The budget lives! Like a newly emerged butterfly it floats and flits about the garden, as the council stalks it with net and pin. As fully formed as it is, it is not yet passed into law and still – technically – subject to comment and change. The council will pin it down in upcoming votes, though as far as they are concerned, it is a done deal, ready to be ethered and stuck in the display cabinet.
As we noted last week the council squeezed some expenditures out of the city manager’s budget, reducing the tax rate raise on homeowners. They even squeezed some more out since the Budget Reconciliation session May 7. What had been a roughly 9% raise is now roughly a 5% raise.
This is the first time in Your Gilbert’s long but spongy memory that the council has turned so fiscally conservative and become involved in scrutinizing the budget in such detail. Quite a contrast to last year when Dan Robinson tried to do this very thing and the rest of the council reacted as though he’d passed gas. Councilmember Wright particularly took him to task to name specific areas he would cut.
This year, Wright was finding areas himself – he was the one who brought up the reserve funds. These are funds that are held in reserve in case of emergencies or the need to replace expensive equipment. Each year the budget includes a little extra tax revenue to tuckinto these funds, and Wright thought perhaps this year the city could forego that.
Ward 4 representative Terry Seamens was the council’s most frugally minded member this year. He was outvoted in his efforts at to cut or curtail next year’s expenditures for the Public Works Department renovations, “gateway signage,” the city newsletter, and the “Takoma Park Survival Guide,” among other suggestions.
He objected to the city subsidizing the Survival Guide, a fund-raising device for a local nursery school, because it is also funded by advertising. Seamens felt this was unfair to other local publications (i.e. The Takoma/Silver Spring Voice, home of granolapark) which compete for that advertising money but are not also subsidized by the city. The Voice, he noted, is experiencing considerably harder times than the nursery school in the current economy.
Speaking of Advertising
Yes, Dear Readers, if you support the Voice and granolapark, please come to the party next Monday May 18 from 6-9pm, at Takoma Park’s new pizza joint, Roscoe’s!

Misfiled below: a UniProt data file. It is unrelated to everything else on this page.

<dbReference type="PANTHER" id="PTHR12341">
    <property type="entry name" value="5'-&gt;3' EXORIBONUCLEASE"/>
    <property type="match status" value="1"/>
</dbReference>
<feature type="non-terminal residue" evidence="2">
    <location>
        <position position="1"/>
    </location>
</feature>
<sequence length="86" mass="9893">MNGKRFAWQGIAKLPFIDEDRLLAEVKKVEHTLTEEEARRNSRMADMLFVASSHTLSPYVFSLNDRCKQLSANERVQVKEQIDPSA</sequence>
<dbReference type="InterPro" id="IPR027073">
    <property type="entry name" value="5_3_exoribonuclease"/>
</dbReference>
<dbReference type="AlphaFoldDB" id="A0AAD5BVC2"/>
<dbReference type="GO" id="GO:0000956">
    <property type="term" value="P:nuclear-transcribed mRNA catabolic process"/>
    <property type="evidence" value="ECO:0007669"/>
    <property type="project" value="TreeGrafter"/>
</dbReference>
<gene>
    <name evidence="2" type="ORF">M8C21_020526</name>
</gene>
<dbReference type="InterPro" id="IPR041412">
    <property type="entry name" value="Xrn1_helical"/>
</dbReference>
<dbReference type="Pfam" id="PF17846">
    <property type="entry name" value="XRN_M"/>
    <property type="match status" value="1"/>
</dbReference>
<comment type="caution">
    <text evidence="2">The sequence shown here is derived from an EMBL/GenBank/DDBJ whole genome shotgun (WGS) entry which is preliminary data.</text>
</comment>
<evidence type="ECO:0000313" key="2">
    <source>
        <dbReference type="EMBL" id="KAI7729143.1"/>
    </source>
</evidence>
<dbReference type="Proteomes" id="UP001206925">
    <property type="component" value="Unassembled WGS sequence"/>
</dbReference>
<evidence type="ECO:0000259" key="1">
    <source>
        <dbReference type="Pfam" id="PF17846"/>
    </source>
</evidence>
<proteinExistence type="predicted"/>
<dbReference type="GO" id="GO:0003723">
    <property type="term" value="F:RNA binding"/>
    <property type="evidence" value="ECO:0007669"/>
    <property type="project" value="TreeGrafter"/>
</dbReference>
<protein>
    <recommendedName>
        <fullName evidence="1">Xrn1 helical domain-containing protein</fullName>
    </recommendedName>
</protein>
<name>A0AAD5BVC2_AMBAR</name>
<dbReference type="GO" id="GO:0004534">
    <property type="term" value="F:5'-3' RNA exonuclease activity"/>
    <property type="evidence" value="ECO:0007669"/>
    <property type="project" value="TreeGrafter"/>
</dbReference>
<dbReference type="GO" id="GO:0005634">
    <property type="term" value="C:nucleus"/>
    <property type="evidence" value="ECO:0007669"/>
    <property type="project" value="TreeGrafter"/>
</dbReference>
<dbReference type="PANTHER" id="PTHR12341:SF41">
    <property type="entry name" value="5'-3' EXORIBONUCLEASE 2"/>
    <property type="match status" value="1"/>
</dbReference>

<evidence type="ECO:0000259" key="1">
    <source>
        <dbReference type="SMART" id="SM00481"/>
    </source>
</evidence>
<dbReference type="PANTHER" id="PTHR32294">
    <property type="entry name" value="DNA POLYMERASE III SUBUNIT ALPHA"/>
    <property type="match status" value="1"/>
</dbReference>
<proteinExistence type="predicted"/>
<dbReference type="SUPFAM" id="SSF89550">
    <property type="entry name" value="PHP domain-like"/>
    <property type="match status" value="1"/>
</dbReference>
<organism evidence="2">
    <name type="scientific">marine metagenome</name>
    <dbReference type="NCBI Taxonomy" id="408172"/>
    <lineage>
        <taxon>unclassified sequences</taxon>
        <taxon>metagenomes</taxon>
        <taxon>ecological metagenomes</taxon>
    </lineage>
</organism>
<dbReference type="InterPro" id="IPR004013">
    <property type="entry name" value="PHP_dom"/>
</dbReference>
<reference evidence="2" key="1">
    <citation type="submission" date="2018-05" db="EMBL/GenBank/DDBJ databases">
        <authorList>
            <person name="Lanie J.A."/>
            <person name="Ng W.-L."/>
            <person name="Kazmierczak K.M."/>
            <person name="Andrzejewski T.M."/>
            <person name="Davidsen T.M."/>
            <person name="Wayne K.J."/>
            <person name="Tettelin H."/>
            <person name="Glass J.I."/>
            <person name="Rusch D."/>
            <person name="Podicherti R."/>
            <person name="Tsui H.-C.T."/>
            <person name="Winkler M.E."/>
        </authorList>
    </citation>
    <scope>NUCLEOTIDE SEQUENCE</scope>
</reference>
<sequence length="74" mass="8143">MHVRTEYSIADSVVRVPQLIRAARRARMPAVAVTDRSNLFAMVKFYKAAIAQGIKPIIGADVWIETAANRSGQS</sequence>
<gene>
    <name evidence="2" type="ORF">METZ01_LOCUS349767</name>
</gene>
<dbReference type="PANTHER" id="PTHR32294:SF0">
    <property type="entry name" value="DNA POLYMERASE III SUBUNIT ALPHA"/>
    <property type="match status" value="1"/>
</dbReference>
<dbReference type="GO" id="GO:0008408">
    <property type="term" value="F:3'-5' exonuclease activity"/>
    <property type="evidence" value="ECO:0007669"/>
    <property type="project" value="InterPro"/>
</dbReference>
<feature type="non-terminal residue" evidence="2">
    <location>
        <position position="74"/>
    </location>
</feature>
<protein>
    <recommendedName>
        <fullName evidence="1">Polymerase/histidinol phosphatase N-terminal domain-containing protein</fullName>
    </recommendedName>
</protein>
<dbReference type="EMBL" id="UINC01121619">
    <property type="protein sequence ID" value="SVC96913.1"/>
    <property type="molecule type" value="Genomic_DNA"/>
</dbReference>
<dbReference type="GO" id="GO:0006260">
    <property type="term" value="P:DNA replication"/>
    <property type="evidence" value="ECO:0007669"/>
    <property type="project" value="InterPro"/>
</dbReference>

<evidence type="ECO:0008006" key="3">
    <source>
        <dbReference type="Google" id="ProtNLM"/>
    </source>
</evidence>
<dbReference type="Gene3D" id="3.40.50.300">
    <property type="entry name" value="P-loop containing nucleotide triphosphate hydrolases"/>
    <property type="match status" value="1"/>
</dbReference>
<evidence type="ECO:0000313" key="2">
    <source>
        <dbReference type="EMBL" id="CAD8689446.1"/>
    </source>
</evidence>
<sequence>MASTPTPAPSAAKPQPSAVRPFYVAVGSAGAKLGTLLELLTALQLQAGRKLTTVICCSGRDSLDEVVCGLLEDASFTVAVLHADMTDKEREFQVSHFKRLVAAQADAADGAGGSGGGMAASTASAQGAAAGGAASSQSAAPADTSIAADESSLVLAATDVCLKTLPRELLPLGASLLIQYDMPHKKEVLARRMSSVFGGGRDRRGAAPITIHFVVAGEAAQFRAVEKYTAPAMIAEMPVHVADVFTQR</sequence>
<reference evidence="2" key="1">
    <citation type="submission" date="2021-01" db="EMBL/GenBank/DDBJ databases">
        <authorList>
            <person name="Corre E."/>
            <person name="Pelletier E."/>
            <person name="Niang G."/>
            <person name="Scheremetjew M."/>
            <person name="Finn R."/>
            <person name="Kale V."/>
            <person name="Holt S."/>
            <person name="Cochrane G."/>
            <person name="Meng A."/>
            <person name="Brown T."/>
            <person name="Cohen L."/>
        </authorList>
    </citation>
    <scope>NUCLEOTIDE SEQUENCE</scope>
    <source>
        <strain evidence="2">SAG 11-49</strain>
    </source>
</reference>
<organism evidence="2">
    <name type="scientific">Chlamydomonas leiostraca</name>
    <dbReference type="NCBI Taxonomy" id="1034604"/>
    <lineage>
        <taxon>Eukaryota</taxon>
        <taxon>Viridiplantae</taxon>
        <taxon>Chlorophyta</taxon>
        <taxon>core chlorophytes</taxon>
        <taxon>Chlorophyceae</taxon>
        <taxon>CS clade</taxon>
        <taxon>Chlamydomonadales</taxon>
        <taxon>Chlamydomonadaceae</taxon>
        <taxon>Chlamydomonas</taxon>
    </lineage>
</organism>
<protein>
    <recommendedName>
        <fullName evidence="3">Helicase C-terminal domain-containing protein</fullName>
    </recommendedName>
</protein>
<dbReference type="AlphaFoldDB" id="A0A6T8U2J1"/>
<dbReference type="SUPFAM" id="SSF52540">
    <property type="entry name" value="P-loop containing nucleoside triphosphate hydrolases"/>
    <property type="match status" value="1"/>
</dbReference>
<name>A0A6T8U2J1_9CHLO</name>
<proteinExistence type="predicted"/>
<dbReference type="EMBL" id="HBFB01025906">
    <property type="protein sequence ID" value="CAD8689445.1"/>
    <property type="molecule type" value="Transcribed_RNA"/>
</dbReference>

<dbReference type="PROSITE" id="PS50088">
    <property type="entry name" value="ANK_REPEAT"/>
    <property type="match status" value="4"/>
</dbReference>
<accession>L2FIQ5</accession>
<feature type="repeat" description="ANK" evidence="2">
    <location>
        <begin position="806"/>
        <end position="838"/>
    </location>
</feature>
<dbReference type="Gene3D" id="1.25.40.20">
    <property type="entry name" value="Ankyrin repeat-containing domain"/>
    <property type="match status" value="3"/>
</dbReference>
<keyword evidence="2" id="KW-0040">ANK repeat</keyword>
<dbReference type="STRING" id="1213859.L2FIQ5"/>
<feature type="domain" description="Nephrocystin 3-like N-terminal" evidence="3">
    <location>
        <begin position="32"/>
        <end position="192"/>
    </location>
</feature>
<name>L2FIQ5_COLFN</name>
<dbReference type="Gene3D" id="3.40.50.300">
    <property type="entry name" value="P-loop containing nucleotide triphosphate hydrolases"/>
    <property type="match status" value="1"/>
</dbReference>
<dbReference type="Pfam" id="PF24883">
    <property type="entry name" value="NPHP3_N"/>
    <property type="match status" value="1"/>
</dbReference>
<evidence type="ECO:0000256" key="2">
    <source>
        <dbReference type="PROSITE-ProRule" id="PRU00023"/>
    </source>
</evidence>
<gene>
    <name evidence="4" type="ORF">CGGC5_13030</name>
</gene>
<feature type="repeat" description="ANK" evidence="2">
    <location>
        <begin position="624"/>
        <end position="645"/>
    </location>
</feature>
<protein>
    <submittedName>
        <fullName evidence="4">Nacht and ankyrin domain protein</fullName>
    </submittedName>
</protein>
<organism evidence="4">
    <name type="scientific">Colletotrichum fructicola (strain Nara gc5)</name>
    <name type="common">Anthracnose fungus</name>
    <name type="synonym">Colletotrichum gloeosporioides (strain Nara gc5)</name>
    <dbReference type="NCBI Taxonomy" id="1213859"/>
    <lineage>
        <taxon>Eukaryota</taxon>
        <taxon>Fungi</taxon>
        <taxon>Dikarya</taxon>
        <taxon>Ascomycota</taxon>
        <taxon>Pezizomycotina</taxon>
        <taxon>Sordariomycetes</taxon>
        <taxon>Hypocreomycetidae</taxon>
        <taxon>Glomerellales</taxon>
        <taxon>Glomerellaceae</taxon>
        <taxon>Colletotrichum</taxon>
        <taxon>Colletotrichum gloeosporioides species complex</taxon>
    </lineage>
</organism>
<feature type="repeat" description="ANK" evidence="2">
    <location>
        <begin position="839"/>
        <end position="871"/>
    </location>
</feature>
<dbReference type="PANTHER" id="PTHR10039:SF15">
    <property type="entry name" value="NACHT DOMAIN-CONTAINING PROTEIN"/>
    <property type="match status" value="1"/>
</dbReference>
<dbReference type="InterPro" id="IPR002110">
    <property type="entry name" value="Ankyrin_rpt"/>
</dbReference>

It will feature Roscoe’s brick oven pizza, live local music, and Jamie Raskin and others speaking on the importance of a local, independent press.
$50 to join the party. $100 to join the Host committee. Go here and contribute now to get your name on the list at the door.
Your Gilbert will send a high-ranking member of our office staff to press the flesh of any granolapark fans who turn up. We would attend personally, but we much prefer to drink alone.
The pool people (a frightening bunch – all of them maniacally cheerful) said at the May 11th city council meeting that they’ve winnowed down their own budget, and that thanks to the $10,000 the city gave them, it looks like the county will keep them afloat, so to speak.
Oddly, one of the members of the Health Services Impact Committee felt moved to address the council May 11th as it perfunctorily voted to accept the report that committee submitted back in February. He kept backing and filling – saying that he supported the work and conclusions of the report, but he wasn’t entirely comfortable with one point, though he supported it, really, except he didn’t, but just a little. He didn’t support the call for the city to fund some of the aspects of the plan.
Your Gilbert recalls the dramatic moment when that committee was presenting its ambitious report and the words “city funding” came up, The council’s faces darkened, they all sat back in their chairs with arms folded, and the Mayor stepped on the hidden switch behind the desk. The floor opened and the committee fell screaming into the sharp petals of the ravenous, man-eating azaleas in the deep pit below the city council chambers.
Terry Seamens was the lone vote last Monday against pay raises for city employees, saying that in the wake of a tax rate raise (despite the efforts to reduce it), and in them midst of the hard economic times, he couldn’t see how it was justified this year.
The pay increases are part of a “market rate adjustment.” A study funded by the city last year showed that while lower level city employees earned more than others working in similar jobs for similar-sized cities, the city’s higher level employees earned less than their contemporaries. It was recommended that the city bump up their salaries to keep them happy and to keep them from wandering away.
Ward 6 councilmember Doug Barry resigned his seat for “personal reasons”, effective at the end of May this year. He will be moving to Washington, DC. It is too close to November elections to hold a special ballot, so the council will appoint a replacement.
Barry is an articulate ,efficient, and dedicated councilmember whose special interests include the development of the New Hampshire Avenue corridor and housing code enforcement. During the council comment section of many city council meetings he typically makes playful announcements about often-ignored parts of the housing code.